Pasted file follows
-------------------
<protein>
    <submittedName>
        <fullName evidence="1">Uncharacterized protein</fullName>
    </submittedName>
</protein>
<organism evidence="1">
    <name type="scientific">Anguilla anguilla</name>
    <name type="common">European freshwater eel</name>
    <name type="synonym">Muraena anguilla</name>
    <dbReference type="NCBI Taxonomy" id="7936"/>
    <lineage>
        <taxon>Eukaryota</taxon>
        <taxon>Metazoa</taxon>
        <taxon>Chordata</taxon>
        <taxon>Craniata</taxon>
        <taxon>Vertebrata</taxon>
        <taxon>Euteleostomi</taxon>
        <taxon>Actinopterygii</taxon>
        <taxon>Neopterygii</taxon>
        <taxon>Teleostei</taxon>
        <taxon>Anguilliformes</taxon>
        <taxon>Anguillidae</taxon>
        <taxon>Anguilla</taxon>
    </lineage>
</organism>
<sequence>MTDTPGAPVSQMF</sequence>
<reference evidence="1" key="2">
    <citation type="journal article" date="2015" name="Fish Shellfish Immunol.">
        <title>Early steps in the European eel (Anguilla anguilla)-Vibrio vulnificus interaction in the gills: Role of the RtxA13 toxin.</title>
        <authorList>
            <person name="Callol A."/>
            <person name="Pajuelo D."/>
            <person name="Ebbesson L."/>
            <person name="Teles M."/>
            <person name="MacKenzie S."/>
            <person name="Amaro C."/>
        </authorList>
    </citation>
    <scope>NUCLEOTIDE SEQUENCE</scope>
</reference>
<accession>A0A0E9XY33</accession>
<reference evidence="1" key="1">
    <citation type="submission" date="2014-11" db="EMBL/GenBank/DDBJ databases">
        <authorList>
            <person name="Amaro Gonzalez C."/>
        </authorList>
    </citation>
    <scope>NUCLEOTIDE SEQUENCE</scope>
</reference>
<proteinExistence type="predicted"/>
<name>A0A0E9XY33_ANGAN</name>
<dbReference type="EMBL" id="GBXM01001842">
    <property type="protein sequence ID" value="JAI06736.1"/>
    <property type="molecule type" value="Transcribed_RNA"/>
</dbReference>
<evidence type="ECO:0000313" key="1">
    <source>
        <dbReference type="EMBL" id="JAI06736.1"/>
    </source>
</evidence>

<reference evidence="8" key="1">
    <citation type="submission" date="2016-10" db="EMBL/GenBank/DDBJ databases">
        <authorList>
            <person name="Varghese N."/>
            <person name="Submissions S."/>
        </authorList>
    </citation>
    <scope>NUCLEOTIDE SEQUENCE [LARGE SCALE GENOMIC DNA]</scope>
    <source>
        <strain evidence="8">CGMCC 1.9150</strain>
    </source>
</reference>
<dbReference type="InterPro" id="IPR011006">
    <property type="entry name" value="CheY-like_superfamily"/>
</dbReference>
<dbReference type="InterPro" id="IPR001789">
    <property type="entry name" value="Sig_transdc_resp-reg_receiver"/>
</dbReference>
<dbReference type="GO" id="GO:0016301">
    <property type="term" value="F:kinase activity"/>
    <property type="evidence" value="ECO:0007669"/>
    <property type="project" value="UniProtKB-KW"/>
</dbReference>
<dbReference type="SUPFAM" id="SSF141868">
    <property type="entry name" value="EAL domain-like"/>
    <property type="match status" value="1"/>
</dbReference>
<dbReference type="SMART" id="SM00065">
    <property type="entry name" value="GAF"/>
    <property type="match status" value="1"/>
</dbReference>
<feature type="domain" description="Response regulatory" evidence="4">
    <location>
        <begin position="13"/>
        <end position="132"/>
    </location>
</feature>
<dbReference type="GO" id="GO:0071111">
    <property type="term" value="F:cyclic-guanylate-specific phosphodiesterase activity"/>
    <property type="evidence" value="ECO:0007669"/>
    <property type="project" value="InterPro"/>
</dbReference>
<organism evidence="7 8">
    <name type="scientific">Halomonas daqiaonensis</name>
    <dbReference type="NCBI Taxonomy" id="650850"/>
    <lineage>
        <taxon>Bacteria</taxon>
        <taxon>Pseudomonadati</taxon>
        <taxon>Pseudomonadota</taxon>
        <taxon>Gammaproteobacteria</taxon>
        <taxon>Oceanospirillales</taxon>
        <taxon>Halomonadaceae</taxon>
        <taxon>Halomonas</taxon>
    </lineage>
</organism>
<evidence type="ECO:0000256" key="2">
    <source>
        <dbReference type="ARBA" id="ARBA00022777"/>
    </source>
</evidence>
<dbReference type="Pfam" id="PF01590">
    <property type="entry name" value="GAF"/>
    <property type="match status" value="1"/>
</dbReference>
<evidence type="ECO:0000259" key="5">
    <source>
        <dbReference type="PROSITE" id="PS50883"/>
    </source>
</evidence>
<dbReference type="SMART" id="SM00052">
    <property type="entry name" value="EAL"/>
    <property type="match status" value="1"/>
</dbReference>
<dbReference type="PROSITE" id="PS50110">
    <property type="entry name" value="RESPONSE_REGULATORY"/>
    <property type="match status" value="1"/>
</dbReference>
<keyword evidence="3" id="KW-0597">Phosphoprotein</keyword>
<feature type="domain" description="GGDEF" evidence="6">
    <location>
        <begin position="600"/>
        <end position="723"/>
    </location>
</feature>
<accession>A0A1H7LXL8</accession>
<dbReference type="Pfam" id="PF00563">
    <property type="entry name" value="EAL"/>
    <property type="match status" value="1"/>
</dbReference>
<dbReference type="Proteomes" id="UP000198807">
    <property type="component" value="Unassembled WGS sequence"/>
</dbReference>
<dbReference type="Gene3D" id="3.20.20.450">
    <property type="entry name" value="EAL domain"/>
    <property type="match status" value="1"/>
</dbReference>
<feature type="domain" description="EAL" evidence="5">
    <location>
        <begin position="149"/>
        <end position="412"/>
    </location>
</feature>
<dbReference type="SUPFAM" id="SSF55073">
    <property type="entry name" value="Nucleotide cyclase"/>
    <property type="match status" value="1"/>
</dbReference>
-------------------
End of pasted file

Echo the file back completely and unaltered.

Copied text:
<protein>
    <submittedName>
        <fullName evidence="1">Uncharacterized protein</fullName>
    </submittedName>
</protein>
<organism evidence="1">
    <name type="scientific">Anguilla anguilla</name>
    <name type="common">European freshwater eel</name>
    <name type="synonym">Muraena anguilla</name>
    <dbReference type="NCBI Taxonomy" id="7936"/>
    <lineage>
        <taxon>Eukaryota</taxon>
        <taxon>Metazoa</taxon>
        <taxon>Chordata</taxon>
        <taxon>Craniata</taxon>
        <taxon>Vertebrata</taxon>
        <taxon>Euteleostomi</taxon>
        <taxon>Actinopterygii</taxon>
        <taxon>Neopterygii</taxon>
        <taxon>Teleostei</taxon>
        <taxon>Anguilliformes</taxon>
        <taxon>Anguillidae</taxon>
        <taxon>Anguilla</taxon>
    </lineage>
</organism>
<sequence>MTDTPGAPVSQMF</sequence>
<reference evidence="1" key="2">
    <citation type="journal article" date="2015" name="Fish Shellfish Immunol.">
        <title>Early steps in the European eel (Anguilla anguilla)-Vibrio vulnificus interaction in the gills: Role of the RtxA13 toxin.</title>
        <authorList>
            <person name="Callol A."/>
            <person name="Pajuelo D."/>
            <person name="Ebbesson L."/>
            <person name="Teles M."/>
            <person name="MacKenzie S."/>
            <person name="Amaro C."/>
        </authorList>
    </citation>
    <scope>NUCLEOTIDE SEQUENCE</scope>
</reference>
<accession>A0A0E9XY33</accession>
<reference evidence="1" key="1">
    <citation type="submission" date="2014-11" db="EMBL/GenBank/DDBJ databases">
        <authorList>
            <person name="Amaro Gonzalez C."/>
        </authorList>
    </citation>
    <scope>NUCLEOTIDE SEQUENCE</scope>
</reference>
<proteinExistence type="predicted"/>
<name>A0A0E9XY33_ANGAN</name>
<dbReference type="EMBL" id="GBXM01001842">
    <property type="protein sequence ID" value="JAI06736.1"/>
    <property type="molecule type" value="Transcribed_RNA"/>
</dbReference>
<evidence type="ECO:0000313" key="1">
    <source>
        <dbReference type="EMBL" id="JAI06736.1"/>
    </source>
</evidence>

<reference evidence="8" key="1">
    <citation type="submission" date="2016-10" db="EMBL/GenBank/DDBJ databases">
        <authorList>
            <person name="Varghese N."/>
            <person name="Submissions S."/>
        </authorList>
    </citation>
    <scope>NUCLEOTIDE SEQUENCE [LARGE SCALE GENOMIC DNA]</scope>
    <source>
        <strain evidence="8">CGMCC 1.9150</strain>
    </source>
</reference>
<dbReference type="InterPro" id="IPR011006">
    <property type="entry name" value="CheY-like_superfamily"/>
</dbReference>
<dbReference type="InterPro" id="IPR001789">
    <property type="entry name" value="Sig_transdc_resp-reg_receiver"/>
</dbReference>
<dbReference type="GO" id="GO:0016301">
    <property type="term" value="F:kinase activity"/>
    <property type="evidence" value="ECO:0007669"/>
    <property type="project" value="UniProtKB-KW"/>
</dbReference>
<dbReference type="SUPFAM" id="SSF141868">
    <property type="entry name" value="EAL domain-like"/>
    <property type="match status" value="1"/>
</dbReference>
<dbReference type="SMART" id="SM00065">
    <property type="entry name" value="GAF"/>
    <property type="match status" value="1"/>
</dbReference>
<feature type="domain" description="Response regulatory" evidence="4">
    <location>
        <begin position="13"/>
        <end position="132"/>
    </location>
</feature>
<dbReference type="GO" id="GO:0071111">
    <property type="term" value="F:cyclic-guanylate-specific phosphodiesterase activity"/>
    <property type="evidence" value="ECO:0007669"/>
    <property type="project" value="InterPro"/>
</dbReference>
<organism evidence="7 8">
    <name type="scientific">Halomonas daqiaonensis</name>
    <dbReference type="NCBI Taxonomy" id="650850"/>
    <lineage>
        <taxon>Bacteria</taxon>
        <taxon>Pseudomonadati</taxon>
        <taxon>Pseudomonadota</taxon>
        <taxon>Gammaproteobacteria</taxon>
        <taxon>Oceanospirillales</taxon>
        <taxon>Halomonadaceae</taxon>
        <taxon>Halomonas</taxon>
    </lineage>
</organism>
<evidence type="ECO:0000256" key="2">
    <source>
        <dbReference type="ARBA" id="ARBA00022777"/>
    </source>
</evidence>
<dbReference type="Pfam" id="PF01590">
    <property type="entry name" value="GAF"/>
    <property type="match status" value="1"/>
</dbReference>
<evidence type="ECO:0000259" key="5">
    <source>
        <dbReference type="PROSITE" id="PS50883"/>
    </source>
</evidence>
<dbReference type="SMART" id="SM00052">
    <property type="entry name" value="EAL"/>
    <property type="match status" value="1"/>
</dbReference>
<dbReference type="PROSITE" id="PS50110">
    <property type="entry name" value="RESPONSE_REGULATORY"/>
    <property type="match status" value="1"/>
</dbReference>
<keyword evidence="3" id="KW-0597">Phosphoprotein</keyword>
<feature type="domain" description="GGDEF" evidence="6">
    <location>
        <begin position="600"/>
        <end position="723"/>
    </location>
</feature>
<accession>A0A1H7LXL8</accession>
<dbReference type="Pfam" id="PF00563">
    <property type="entry name" value="EAL"/>
    <property type="match status" value="1"/>
</dbReference>
<dbReference type="Proteomes" id="UP000198807">
    <property type="component" value="Unassembled WGS sequence"/>
</dbReference>
<dbReference type="Gene3D" id="3.20.20.450">
    <property type="entry name" value="EAL domain"/>
    <property type="match status" value="1"/>
</dbReference>
<feature type="domain" description="EAL" evidence="5">
    <location>
        <begin position="149"/>
        <end position="412"/>
    </location>
</feature>
<dbReference type="SUPFAM" id="SSF55073">
    <property type="entry name" value="Nucleotide cyclase"/>
    <property type="match status" value="1"/>
</dbReference>